Governor Lamont makes national news while preparing for the start of the legislative session
House GOP outlines its priorities for the Session
News and notes from the State Capitol
News and notes from around the state

  • This morning Governor Lamont made national news with his announcement that he intends to move forward with a plan to work with a national nonprofit that takes on consumer healthcare debt, making CT the first State in the country to initiate this type of plan.  
  • Lamont made the announcement on ABC’s Good Morning America, as well as other national networks. You can read more about the GMA segment by going here
  • In addition to talking about medical debt, Lamont made some other news this week when he rolled out some of his budget adjustments that he intends to introduce when the General Assembly goes back into regular session next week. 
  • Lamont is proposing to eliminate licensure application fees for certain jobs that are in high demand, including teachers, nurses, and childcare workers in his first legislative proposal of the year.  Hartford Business Journal has details of the proposal here.
  • While that proposal should be welcome news to many, some of Lamont’s other proposals are already drawing some opposition. 
  • The CT Mirror’s team of Mark Pazniokas and Keith Phaneuf have that story here.

 

House Republicans roll out their priorities

  • Yesterday, the House Republican Caucus released its priorities for the 2024 session and there is a lot to like in it. 
  • Among the highlights of the package is the call for an increase of the clothing exemption allowance for children’s clothing under $100, year-round. 
  • They also included support for Association Health Plans, and they propose lowering the rate that companies contribute to the Paid Family Leave program from 0.5% to 0.4%.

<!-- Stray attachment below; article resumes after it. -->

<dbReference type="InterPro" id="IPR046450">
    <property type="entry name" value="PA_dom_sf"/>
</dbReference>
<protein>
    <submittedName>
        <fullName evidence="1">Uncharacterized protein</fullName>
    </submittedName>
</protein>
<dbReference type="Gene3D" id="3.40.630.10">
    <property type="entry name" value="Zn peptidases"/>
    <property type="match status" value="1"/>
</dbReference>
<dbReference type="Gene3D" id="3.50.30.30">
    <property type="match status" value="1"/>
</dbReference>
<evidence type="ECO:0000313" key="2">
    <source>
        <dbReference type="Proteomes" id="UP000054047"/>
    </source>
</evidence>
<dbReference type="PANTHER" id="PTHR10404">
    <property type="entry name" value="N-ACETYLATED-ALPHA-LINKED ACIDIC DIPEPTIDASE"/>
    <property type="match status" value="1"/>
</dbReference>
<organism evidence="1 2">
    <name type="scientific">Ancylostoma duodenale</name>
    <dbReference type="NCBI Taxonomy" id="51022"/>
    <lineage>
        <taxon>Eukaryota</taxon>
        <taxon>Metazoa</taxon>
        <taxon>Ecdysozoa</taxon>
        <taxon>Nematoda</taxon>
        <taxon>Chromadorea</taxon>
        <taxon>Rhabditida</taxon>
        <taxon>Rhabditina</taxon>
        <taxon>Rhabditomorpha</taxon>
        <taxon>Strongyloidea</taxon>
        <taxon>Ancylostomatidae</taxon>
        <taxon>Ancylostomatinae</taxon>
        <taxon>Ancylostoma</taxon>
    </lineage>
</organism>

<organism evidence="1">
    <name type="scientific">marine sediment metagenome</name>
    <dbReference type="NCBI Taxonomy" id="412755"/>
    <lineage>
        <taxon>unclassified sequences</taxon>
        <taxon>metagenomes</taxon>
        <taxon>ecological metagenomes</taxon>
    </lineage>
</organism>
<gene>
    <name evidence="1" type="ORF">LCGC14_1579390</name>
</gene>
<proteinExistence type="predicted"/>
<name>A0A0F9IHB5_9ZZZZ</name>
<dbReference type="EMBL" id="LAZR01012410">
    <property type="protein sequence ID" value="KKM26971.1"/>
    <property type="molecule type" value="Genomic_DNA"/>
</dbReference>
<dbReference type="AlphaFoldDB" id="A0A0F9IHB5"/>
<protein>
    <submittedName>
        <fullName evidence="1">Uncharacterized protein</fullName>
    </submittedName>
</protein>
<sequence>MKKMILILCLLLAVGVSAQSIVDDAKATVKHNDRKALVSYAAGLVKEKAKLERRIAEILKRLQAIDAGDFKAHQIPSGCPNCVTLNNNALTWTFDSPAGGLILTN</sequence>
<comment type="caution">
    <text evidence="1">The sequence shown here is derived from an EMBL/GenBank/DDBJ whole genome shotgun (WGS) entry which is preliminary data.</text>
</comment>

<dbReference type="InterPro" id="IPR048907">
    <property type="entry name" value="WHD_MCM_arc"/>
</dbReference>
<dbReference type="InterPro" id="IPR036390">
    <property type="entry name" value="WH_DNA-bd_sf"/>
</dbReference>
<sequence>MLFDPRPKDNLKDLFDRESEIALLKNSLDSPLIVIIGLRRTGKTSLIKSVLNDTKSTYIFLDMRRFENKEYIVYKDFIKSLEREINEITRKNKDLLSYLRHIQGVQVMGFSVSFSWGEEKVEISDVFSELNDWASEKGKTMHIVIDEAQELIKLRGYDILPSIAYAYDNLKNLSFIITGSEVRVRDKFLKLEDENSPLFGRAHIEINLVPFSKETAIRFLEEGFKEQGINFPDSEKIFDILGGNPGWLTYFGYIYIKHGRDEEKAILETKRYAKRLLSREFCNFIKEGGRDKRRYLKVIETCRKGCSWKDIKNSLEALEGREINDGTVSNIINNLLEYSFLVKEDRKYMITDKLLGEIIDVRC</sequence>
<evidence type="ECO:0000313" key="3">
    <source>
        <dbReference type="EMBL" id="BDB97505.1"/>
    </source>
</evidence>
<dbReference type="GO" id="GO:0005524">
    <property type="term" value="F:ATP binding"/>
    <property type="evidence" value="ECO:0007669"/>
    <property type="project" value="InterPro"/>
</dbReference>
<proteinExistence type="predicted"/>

• The CTNewsJunkie has a good summary of the House GOP plan. You can go here to review that. 
  • CRN will keep a close eye on these proposals as they work their way through the legislative budget process and will keep you posted along the way. 

 

News and notes from the State Capitol

  • As we have mentioned, the Connecticut General Assembly convenes on Wednesday for the 2024 session, a short 3- month session that ends on May 8.  The Hartford Courant has a preview of the session here.
  • Christine Stuart of the CT NewsJunkie has more on how Lamont may be boxed in by a budget that embraces the fiscal guardrails put in place before he was elected and how he will have to manage those guardrails this session. You can go here for that story.
  • An audit ordered by Gov. Ned Lamont of the Connecticut State Police ticket scandal found there wasn’t much of a scandal, just a lack of training on data entry.  That news this week, as reported by CTNewsJunkie here.
  • Attorney General William Tong’s office said Thursday it has issued more than a dozen notices of violation to businesses since the Connecticut Data Privacy Act took effect on July 1, 2023.  Details here from Hartford Business Journal. 
  • Nonprofits that perform critical services – like tackling Connecticut’s fentanyl crisis and heating people’s homes – warned state lawmakers this week that they might not survive without additional funding.  News12 has that news here.  

 

News and notes from around the state

  • Connecticut filed a lawsuit this week accusing the United Illuminating Company of failing to deliver on the deal struck in 2015 to remediate pollution on a manmade island in the Mill River in New Haven.  The Attorney General’s lawsuit is reported by CT Mirror here.
  • With more than 1,000 unfilled teaching positions across the state, a legislative task force is preparing recommendations on how to streamline the teacher certification process in Connecticut.  CT Examiner has the details here.  
  • A Hartford developer is looking to transform the Westbrook Outlets into a multi-use property that includes housing, retail, and entertainment.  WFSB Channel 3 has that news story here.
  • Connecticut continues to be burdened with excessive costs and a shrinking labor pool, according to a new study from the Connecticut Business and Industry Association (CBIA) and the accounting and business advisory firm Marcum LLP.  Details reported by Fairfield County Business Journal here.
  • The Connecticut Airport Authority has confirmed that a sinkhole formed at the perimeter of Bradley International Airport in December. In a statement provided to CT Insider, CAA spokesperson Brian Spyros said that the sinkhole had been “temporarily filled and stabilized.”  Details here in CT Post.